Objective: We aimed to determine the prevalence of preexisting dysglycaemia in inpatients admitted with acute coronary syndrome (ACS), their characteristics and, association with acute and 12-month clinical outcomes.

Research Design and Methods: In this prospective observational cohort study, admission HbA1c testing was undertaken on consecutive inpatients aged ≥54 years admitted with ACS. Patients were categorised into those with diabetes (prior diagnosis or HbA1c ≥ 6.5%, ≥48mmol/mol), prediabetes (HbA1c 5.7-6.4%, 39-46mmol/mol) and no diabetes (HbA1c <5.6%, <38mmol/mol).

Results: Between July 2013 and July 2015, 847 consecutive inpatients aged ≥54 years were admitted with ACS. 313 (37%) inpatients had diabetes, 312(37%) had prediabetes and 222(25%) had no diabetes. After adjusting for age, sex, smoking status and previous myocardial infarction, diabetes, as opposed to no diabetes, was associated with higher odds of Acute Pulmonary Oedema (APO) (OR 2.60, P<0.01), longer length of stay (LOS) (IRR 1.18, P=0.02) and, higher odds of 12-month ACS recurrence (OR 1.86, P<0.05). Prediabetes was not a statistically significant marker of adverse clinical outcomes. However, analysed as a continuous variable, every 1% (11 mmol/mol) increase in HbA1c was associated with increased odds of APO (OR 1.28, P=0.002) and, longer LOS (IRR 1.05, P=0.03).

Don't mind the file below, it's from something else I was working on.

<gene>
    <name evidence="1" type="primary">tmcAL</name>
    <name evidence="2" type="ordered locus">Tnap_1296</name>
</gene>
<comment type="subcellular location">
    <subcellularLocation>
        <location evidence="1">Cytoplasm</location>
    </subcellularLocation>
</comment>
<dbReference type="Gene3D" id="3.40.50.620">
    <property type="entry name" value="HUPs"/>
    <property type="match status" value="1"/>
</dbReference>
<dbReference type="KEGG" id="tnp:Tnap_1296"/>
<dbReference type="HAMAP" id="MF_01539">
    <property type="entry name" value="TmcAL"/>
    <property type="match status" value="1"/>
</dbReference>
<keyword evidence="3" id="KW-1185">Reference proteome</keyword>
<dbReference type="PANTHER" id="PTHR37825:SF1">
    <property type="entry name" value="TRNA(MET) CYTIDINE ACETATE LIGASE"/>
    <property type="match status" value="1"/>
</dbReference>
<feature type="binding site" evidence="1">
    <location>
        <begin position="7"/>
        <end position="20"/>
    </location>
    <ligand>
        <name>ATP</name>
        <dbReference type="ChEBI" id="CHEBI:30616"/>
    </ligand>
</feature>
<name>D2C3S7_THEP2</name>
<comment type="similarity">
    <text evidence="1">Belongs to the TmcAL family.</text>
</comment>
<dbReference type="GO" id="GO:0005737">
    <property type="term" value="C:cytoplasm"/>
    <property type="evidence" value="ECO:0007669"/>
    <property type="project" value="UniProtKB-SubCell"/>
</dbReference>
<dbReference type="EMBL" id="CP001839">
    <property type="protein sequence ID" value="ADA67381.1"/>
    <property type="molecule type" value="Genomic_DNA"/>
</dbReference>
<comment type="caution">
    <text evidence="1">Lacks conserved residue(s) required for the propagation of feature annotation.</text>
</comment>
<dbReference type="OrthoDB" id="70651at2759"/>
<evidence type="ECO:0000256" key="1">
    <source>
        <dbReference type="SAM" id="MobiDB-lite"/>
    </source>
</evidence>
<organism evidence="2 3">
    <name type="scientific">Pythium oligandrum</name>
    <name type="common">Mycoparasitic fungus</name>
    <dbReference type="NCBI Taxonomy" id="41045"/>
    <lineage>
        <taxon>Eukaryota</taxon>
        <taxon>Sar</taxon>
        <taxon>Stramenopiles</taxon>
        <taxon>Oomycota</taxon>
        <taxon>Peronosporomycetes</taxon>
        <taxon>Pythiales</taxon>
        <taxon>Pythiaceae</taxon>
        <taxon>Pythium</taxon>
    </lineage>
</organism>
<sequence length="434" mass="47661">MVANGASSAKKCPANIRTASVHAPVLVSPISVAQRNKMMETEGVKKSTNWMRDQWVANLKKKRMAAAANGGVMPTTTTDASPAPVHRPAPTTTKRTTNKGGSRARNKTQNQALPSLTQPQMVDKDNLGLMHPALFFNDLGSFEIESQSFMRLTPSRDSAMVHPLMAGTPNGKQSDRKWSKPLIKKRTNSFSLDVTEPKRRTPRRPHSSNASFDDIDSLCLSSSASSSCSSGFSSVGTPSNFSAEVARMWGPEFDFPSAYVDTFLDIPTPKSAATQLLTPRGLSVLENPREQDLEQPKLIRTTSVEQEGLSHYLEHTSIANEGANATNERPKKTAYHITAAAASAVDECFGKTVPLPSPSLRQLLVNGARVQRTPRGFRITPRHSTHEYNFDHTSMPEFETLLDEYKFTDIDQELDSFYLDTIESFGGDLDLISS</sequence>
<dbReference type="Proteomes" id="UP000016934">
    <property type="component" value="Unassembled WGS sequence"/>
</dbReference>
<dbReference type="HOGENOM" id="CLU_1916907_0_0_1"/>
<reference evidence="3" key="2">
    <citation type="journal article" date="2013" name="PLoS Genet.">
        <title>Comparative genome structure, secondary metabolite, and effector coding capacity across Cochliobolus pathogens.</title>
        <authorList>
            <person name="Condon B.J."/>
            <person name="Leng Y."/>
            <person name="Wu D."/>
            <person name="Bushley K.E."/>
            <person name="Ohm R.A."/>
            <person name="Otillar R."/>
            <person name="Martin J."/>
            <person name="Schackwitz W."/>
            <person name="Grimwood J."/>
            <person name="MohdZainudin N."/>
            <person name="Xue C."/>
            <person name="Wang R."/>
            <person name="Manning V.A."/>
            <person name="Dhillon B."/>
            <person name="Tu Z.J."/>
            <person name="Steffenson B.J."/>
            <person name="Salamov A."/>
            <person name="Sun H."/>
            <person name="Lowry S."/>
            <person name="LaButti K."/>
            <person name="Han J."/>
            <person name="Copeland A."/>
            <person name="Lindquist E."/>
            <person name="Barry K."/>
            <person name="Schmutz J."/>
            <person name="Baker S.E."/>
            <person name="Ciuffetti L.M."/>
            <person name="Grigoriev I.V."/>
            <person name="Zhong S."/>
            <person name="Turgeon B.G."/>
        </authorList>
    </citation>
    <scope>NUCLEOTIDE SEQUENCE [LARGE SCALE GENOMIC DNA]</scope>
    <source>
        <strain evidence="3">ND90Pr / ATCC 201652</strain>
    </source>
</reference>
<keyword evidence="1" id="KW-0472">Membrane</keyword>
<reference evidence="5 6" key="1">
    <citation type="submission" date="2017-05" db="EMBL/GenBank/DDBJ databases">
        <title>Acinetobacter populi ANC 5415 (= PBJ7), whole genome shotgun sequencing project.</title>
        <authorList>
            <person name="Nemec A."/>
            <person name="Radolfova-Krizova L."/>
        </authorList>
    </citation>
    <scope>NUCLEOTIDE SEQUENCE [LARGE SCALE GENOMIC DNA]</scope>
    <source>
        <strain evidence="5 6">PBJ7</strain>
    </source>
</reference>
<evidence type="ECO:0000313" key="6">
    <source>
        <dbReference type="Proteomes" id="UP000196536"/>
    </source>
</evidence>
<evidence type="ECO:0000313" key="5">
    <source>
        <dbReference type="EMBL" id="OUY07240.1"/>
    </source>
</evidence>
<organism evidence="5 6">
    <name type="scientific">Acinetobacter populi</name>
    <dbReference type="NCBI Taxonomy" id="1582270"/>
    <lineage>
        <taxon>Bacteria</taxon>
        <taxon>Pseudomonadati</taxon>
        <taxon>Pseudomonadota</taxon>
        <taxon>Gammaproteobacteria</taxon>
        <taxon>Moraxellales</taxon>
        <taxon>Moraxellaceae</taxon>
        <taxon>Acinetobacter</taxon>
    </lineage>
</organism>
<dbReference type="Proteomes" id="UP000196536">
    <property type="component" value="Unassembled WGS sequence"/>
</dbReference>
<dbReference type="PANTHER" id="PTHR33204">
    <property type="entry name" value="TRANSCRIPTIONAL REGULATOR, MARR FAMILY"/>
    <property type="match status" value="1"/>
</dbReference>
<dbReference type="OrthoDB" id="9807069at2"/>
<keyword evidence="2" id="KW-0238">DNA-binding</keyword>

Conclusions: In our study, three-quarters of all inpatients aged ≥54 years admitted with ACS had preexisting dysglycaemia. Inpatients with diabetes had increased odds of APO, longer LOS and higher 12-month ACS recurrence. Higher HbA1c, was associated with increased odds of APO and longer LOS. Randomised studies with cardioprotective anti-hyperglycaemic agents are necessary in determining if improving dysglycaemia in ACS patients improves clinical outcomes.


D. Mahendran: None. G. Hamilton: None. J. Weiss: None. J. Lew: None. K. Khoo: None. E.I. Ekinci: None.

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